After deciding on asset allocation and funds or ETFs, Henry Cobbe explains how to put the plan into action.
This is the eighth in a series of articles by Henry Cobbe, head of research at Elston Consulting, exploring the world of index investing. Henry is author of How to Invest With Exchange-Traded Funds
After deciding on an asset allocation and which funds or ETFs to use, how best to put the plan into action? All at once or in stages? If in stages, how many and for how long? How should you approach portfolio “drift” and rebalancing? These implementation decisions can have far greater impact on the value of investments than picking the “right” fund or portfolio.
Implementation is the process of putting an investment strategy plan into action. Implementation is key to investment outcomes whether transitioning an existing portfolio from one strategy to another, or investing fresh capital.
Implementing a new portfolio
Having decided on an amount to invest, the next hardest decision is when and how to start investing. Your entry level will be directly impacted by the immediate direction (sequence of returns) from the day you invest. You could think the market is too high and wait, but it could climb higher. You could think you’ve bought the dip only to be catching a falling knife that marks the start of a steady and protracted decline. Deciding the “right time” to move assets from cash into risk assets can be tricky, but staying out of the market is much more costly in the long run. So how best to invest: with a lump sum, or gradually over time?
Lump-sum investing: in the very long run, research suggests that investing a lump sum delivers better returns in the long run (as capital is in the market for longer, despite near-term fluctuations). However, in the short run it can be a scary and stressful experience, particularly for new investors, if they see immediate paper losses. If paper losses are likely to cause an investor to withdraw their capital from the market, then real damage is done. So while, from a theoretical perspective, lump-sum investing makes sense, for practitioners considering investor experience and behavioural risks, a phased approach may be less stressful.
Phased investing: phased investing is a less stressful approach. By investing at regular intervals, short-term fluctuations smoothen out and the investor achieves an entry price to risk assets that is the average over that implementation period.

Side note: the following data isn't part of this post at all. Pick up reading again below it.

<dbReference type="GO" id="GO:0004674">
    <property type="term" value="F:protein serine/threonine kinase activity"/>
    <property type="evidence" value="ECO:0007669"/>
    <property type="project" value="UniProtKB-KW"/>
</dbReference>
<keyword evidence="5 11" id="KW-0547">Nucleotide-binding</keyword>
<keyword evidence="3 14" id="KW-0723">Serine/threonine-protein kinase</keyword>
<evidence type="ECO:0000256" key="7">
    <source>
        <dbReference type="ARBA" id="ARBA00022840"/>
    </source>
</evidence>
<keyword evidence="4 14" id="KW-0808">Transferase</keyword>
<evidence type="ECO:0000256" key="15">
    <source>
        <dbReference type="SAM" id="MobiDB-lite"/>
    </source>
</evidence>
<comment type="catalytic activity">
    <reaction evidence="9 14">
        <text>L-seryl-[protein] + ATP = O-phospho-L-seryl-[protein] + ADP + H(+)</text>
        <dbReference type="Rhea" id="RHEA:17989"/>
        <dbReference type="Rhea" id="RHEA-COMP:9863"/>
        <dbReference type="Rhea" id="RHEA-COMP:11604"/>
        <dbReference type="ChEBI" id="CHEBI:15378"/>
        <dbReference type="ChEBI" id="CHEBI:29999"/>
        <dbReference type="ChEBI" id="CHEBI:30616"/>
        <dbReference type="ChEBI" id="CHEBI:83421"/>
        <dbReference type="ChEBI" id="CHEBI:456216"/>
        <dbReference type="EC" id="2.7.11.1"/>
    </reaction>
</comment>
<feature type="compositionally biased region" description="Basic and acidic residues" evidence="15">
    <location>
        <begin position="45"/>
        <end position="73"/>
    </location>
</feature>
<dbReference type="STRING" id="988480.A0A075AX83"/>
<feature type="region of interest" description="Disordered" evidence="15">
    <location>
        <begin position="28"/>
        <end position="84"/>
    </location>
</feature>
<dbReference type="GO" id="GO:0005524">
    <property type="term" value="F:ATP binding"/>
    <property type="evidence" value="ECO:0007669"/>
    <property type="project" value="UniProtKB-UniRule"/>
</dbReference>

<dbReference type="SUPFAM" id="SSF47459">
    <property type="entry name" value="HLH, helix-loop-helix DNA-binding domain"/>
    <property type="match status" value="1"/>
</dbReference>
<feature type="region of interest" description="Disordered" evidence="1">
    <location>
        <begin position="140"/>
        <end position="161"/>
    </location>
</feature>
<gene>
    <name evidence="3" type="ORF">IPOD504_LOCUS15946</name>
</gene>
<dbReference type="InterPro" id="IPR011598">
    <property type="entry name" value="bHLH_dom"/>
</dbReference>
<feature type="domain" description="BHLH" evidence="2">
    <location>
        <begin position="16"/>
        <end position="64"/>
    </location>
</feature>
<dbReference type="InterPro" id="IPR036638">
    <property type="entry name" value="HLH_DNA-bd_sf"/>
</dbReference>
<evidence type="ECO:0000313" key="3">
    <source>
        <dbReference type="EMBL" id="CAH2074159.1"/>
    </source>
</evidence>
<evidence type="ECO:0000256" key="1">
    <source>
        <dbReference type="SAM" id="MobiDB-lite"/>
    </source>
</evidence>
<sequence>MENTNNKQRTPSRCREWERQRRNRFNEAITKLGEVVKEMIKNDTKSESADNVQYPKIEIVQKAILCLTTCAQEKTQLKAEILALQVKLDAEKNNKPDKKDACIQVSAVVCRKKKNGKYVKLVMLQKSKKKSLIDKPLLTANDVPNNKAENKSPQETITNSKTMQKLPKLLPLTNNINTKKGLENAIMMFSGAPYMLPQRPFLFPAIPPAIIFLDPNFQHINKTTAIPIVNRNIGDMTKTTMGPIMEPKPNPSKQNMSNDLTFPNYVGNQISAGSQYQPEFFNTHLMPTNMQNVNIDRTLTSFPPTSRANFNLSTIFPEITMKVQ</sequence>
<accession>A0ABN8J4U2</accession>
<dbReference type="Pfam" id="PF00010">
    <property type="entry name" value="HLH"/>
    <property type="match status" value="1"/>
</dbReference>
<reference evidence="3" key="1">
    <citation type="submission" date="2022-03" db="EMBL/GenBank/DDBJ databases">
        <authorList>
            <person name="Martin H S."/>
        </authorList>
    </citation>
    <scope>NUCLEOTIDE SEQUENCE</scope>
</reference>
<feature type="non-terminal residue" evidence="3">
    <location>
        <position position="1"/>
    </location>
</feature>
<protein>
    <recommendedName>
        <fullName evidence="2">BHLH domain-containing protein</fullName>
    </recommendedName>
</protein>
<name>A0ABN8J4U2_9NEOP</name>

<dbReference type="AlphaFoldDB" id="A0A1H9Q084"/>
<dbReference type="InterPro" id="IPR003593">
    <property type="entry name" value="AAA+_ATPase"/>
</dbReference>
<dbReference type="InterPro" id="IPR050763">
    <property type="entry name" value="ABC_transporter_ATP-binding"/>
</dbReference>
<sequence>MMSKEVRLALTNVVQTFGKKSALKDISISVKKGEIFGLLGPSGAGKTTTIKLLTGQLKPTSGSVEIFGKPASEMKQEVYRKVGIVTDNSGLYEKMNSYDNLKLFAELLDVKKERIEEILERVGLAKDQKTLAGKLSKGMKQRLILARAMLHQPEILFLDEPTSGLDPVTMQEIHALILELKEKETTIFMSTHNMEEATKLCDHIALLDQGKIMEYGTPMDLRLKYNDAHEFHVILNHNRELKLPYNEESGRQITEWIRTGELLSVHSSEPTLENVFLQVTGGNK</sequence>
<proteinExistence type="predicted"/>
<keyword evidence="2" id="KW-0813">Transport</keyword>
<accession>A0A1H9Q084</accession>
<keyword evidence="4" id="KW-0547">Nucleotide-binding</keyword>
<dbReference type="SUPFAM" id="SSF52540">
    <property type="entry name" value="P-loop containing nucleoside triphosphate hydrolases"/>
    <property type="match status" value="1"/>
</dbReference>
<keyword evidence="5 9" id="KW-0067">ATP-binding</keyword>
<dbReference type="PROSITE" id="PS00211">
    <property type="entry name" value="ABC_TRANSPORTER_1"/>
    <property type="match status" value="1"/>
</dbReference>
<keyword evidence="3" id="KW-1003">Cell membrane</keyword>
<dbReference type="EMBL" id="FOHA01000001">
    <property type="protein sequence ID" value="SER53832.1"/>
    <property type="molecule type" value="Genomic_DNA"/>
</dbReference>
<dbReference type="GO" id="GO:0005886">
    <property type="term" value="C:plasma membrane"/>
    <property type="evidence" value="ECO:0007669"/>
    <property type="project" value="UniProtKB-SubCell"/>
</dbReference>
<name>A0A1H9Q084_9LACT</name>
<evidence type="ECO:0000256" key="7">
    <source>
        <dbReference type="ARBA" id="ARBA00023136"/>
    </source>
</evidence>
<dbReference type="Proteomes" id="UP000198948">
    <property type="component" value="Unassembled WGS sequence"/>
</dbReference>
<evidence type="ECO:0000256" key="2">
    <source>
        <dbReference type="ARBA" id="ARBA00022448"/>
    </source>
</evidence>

When mulling the pace of phased investing, consideration should be given to client needs, portfolio size and market conditions. If markets are upward-trending, implementation should be rapid. If markets are uncertain or downward-trending, implementation should be gradual. Timing the markets is impossible, hence the best approach is to make a plan and stick to it. This is likely to mean better acceptance of the outcome.
Implementing an existing portfolio where the asset allocation changes
Implementing an existing portfolio where there is a change in the asset allocation may also benefit from a phased approach to help smooth returns (ignoring any tax considerations). A rolling benchmark can be used to calibrate performance evaluation. An implementation window should be agreed and any evaluation metric adjusted accordingly. Changes in tactical asset allocation should continue to be reflected immediately. Using a phased approach can reduce portfolio sensitivity to short-term market directional movements, as it transitions to its new strategic posture.
Implementing an existing portfolio where there are only changes to underlying holdings
Implementing an existing portfolio where there is no change in asset allocation, but a material change in the underlying holdings, for example, switching from active funds to ETFs, we recommend an immediate approach (assuming no tax considerations). This is because with no change in asset allocation, there is no change in the risk profile of the portfolio. Changes in tactical asset allocation should continue to be reflected immediately.
Drift and rebalancing
A key implementation decision is around portfolio rebalancing. Once a strategic allocation is set, investors need to decide what is an acceptable amount of drift, how frequently or infrequently to rebalance and on what basis to do so.
As the asset returns of each asset class in the allocation vary, the weight of each asset class will “drift” from its start weight. Left unchecked, or if rebalancing is too infrequent, the risk profile (expected risk-return) of the allocation may vary significantly from target weights. Investors should specify to what extent they will allow such “drift” by specifying the minimum and maximum asset allocation ranges for each asset class. This can be expressed arithmetically (for example, a 50% strategic allocation to equities can drift between +/-2.5ppts from the target weight), or geometrically (for example, a 50% strategic allocation to equities can drift between 0.95x and 1.05x of the target weight).